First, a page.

A CULTURE OF DEFIANCE: History of the Reform-Conservative Party of Canada
Leo Strauss was not immune to the spell of the youth movements that became increasingly popular in Germany after the war, and he would become an active participant in the Zionist Youth Blau-Weiss, then led by Walter Moses.
And while the group enjoyed the typical hikes in the mountains, they were also very militaristic. Strauss would refer to it as pagan-fascism, and indeed Moses liked to imitate Mussolini, who had come to power in 1922.
It was here that Strauss claimed to have nurtured his authoritarianism, and the concept of a clique* led by a dictatorial style leader. As early as 1923 he spoke of a preference for a quasi-totalitarianism, and detested “bourgeois” or “liberals” seeking to preserve their lives and comfort.
For Walter Moses his passion was encouraging Jewish people to emigrate to Palestine, but not as an escape from being German, something that was always important; but to establish a settlement where they could live peacefully, while maintaining their German culture.**
In 1926, Moses helped to create a settlement in Palestine, and began training young German Jews, preparing them for their Aliyah (1). He became a partner in the Dubek cigarette factory, and would spend most of his adult life in Palestine, where he was listed as an industrialist. He was also an avid collector of ancient glassware, and was the founder of the Haaretz Museum in Tel Aviv, now called the Eretz-Israel Museum.
Meanwhile, Strauss had earned his doctorate from the University of Hamburg in 1921 and gained employment at the Academy of Jewish Research in Berlin. He often contributed articles in Zionist publications and was a popular lecturer at the Free Jewish House of Study.
He was at times controversial but he challenged others to think, even if he didn't change their minds. He would later accept a position in Paris, and because of the rise of Hitler to power, chose not to return to Germany.
He would later create an ethical theory he called Reductio ad Hitlerum, which had become a guilt by association, slippery slope, argument. He noted that not everything attributed to Adolf Hitler was bad just because he was. Hitler was anti-smoking, loved dogs and was (supposedly) a vegetarian.
Ian Kershaw makes a similar argument, from the other end of the spectrum. He reminds us that Adolf Hitler did not act alone, yet his name has become the embodiment of the Nazi era, while ignoring the political powers and capitalist interests*** that helped to elevate him to power. (3)
* The Reform Party called themselves populist, but it became clear to many people that it was far from a grassroots operation : Dissidents in the party ... openly claimed that the party was being run by a 'Calgary clique' "A lot of people are frustrated - we're seeing the inevitable erosion of grassroots politics into a smaller more domineering group at the top... (The 'clique' that was being criticized in 1990 consisted of Manning and four of his staff members.) One of the key members was thirty-two-year-old Stephen Harper, a founding member of the party, it's Chief Policy Officer, and the man who became known as Manning's chief political lieutenant. (4)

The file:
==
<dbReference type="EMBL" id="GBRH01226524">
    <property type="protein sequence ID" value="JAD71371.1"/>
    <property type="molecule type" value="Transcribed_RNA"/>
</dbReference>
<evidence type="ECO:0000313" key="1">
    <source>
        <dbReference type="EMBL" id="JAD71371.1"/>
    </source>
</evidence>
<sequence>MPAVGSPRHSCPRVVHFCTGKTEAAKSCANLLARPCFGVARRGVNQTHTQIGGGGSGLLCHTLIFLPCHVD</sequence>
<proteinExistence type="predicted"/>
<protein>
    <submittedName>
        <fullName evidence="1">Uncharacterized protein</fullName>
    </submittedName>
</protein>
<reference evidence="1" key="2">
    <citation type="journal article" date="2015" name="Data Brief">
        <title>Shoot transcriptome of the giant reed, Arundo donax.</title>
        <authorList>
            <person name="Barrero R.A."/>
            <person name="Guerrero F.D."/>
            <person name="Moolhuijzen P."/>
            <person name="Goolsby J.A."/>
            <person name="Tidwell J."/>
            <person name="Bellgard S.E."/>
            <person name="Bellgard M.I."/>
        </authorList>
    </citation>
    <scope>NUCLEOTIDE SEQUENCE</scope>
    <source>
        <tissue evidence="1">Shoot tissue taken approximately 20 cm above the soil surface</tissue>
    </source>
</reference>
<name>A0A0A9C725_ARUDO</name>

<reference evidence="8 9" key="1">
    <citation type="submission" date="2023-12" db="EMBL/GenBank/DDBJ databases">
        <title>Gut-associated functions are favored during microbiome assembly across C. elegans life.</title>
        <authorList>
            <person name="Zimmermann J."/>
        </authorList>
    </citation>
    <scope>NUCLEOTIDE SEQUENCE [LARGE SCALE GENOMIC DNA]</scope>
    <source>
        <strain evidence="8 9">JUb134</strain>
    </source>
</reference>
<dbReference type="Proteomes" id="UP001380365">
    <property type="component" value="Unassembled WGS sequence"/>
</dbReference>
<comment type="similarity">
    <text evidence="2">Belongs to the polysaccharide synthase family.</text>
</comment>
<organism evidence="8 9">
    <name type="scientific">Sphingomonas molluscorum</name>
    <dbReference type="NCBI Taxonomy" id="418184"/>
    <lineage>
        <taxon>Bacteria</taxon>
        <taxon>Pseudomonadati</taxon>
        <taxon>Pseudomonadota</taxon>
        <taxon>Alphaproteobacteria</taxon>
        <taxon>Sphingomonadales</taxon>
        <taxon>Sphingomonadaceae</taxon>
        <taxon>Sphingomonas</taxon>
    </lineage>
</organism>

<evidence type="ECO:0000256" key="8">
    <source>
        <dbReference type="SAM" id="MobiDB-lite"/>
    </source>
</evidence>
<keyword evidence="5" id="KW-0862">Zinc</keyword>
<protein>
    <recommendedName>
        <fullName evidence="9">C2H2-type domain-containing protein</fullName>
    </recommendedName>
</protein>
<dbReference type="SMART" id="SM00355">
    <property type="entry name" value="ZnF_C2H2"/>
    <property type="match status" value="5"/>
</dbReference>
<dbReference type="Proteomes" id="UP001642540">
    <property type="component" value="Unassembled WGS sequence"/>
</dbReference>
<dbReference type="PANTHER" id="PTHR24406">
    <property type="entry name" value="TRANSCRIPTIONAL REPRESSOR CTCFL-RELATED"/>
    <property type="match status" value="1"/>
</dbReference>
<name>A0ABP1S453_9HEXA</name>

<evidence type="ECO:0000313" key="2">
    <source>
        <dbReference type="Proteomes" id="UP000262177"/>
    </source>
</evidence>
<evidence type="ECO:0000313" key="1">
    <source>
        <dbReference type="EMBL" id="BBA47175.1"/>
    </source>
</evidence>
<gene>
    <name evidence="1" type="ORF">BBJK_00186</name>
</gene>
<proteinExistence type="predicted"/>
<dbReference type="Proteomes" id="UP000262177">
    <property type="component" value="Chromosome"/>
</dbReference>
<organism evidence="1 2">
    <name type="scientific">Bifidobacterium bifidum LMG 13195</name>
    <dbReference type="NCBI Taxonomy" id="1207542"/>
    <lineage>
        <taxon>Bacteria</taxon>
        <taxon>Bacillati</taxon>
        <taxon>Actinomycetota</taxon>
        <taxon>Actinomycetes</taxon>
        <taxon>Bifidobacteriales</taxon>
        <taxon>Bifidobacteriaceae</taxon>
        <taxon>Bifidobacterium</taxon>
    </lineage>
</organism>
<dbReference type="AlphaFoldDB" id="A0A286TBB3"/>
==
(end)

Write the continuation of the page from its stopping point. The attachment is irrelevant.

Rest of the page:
**Ironically, not all Jews in Palestine would be welcoming to the German refugees in time. One political leader, Eliezer Yafe, wrote: "There is a great danger to the community from the Hitler Zionists, after their Vaterland vomited them out. Is it not possible that they will wish to have their own German schools, a German hospital?" (2)
*** Prescott Bush, George Bush's grandfather, apparently made a fortune financing the Nazi party through the Union Bank. His assets were seized in 1942 under the Trading with the Enemy Act, but were returned after the war. However, a civil action for damages being brought in Germany against the Bush family by two former slave labourers at Auschwitz brought the story to the forefront. And while the Bush family state emphatically that Prescott was not a Nazi sympathizer, he was a profiteer. Isn't it ironic? (5)
1. Before Catastrophe: The Distinctive Path of German Zionism, By Hagit Lavsky, Wayne State University Press, 1997, ISBN: 978-0814326732, Pg. 69
2. The Migration Experience as Expressed in the Arts: The Contribution of the Immigrants from Germany -Prof. Nurith Kenaan-Kedar, Department of Art History, Tel Aviv University, June, 2006
3. Hitler: Profiles in Power, by: Ian Kershaw, Longman House UK, 1991, ISBN: 0-582-08053-3, Pg. 6
4. Preston Manning and the Reform Party. By: Murray Dobbin Goodread Biographies/Formac Publishing 1992 ISBN: 0-88780-161-7, pg. 121-2
5. How Bush's grandfather helped Hitler's rise to power, By Ben Aris and Duncan Campbell, UK Guardian, September 25, 2004
Monday, April 5, 2010
Chapter Thirteen Continued: The German Zionist Youth Movement
Labels: German Jewish Youth Movement, Leo Strauss, Zionist
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